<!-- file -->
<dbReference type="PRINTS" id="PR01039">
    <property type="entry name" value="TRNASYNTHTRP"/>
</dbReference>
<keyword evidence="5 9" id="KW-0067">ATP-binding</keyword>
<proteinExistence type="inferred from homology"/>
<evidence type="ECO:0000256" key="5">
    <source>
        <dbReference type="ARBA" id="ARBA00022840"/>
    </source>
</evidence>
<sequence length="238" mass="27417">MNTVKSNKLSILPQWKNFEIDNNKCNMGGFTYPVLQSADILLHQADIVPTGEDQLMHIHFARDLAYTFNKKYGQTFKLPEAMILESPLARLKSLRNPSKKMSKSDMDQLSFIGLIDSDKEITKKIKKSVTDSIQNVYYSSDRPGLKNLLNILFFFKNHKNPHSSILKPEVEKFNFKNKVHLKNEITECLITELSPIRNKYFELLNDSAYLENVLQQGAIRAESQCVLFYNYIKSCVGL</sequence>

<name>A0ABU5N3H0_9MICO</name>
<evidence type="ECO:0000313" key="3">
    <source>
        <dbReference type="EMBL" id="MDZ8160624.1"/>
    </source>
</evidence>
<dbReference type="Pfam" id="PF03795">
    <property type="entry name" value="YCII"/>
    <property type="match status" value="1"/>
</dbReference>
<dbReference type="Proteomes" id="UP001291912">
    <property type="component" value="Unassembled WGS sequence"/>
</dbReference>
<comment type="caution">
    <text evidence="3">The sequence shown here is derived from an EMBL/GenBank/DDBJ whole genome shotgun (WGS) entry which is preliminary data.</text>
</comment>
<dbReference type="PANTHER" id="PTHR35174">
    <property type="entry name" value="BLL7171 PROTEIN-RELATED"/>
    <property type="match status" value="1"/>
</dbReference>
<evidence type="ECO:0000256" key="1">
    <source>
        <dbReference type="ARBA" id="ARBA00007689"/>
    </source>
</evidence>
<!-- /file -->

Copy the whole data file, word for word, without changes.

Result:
<dbReference type="PRINTS" id="PR01039">
    <property type="entry name" value="TRNASYNTHTRP"/>
</dbReference>
<keyword evidence="5 9" id="KW-0067">ATP-binding</keyword>
<proteinExistence type="inferred from homology"/>
<evidence type="ECO:0000256" key="5">
    <source>
        <dbReference type="ARBA" id="ARBA00022840"/>
    </source>
</evidence>
<sequence length="238" mass="27417">MNTVKSNKLSILPQWKNFEIDNNKCNMGGFTYPVLQSADILLHQADIVPTGEDQLMHIHFARDLAYTFNKKYGQTFKLPEAMILESPLARLKSLRNPSKKMSKSDMDQLSFIGLIDSDKEITKKIKKSVTDSIQNVYYSSDRPGLKNLLNILFFFKNHKNPHSSILKPEVEKFNFKNKVHLKNEITECLITELSPIRNKYFELLNDSAYLENVLQQGAIRAESQCVLFYNYIKSCVGL</sequence>

<name>A0ABU5N3H0_9MICO</name>
<evidence type="ECO:0000313" key="3">
    <source>
        <dbReference type="EMBL" id="MDZ8160624.1"/>
    </source>
</evidence>
<dbReference type="Pfam" id="PF03795">
    <property type="entry name" value="YCII"/>
    <property type="match status" value="1"/>
</dbReference>
<dbReference type="Proteomes" id="UP001291912">
    <property type="component" value="Unassembled WGS sequence"/>
</dbReference>
<comment type="caution">
    <text evidence="3">The sequence shown here is derived from an EMBL/GenBank/DDBJ whole genome shotgun (WGS) entry which is preliminary data.</text>
</comment>
<dbReference type="PANTHER" id="PTHR35174">
    <property type="entry name" value="BLL7171 PROTEIN-RELATED"/>
    <property type="match status" value="1"/>
</dbReference>
<evidence type="ECO:0000256" key="1">
    <source>
        <dbReference type="ARBA" id="ARBA00007689"/>
    </source>
</evidence>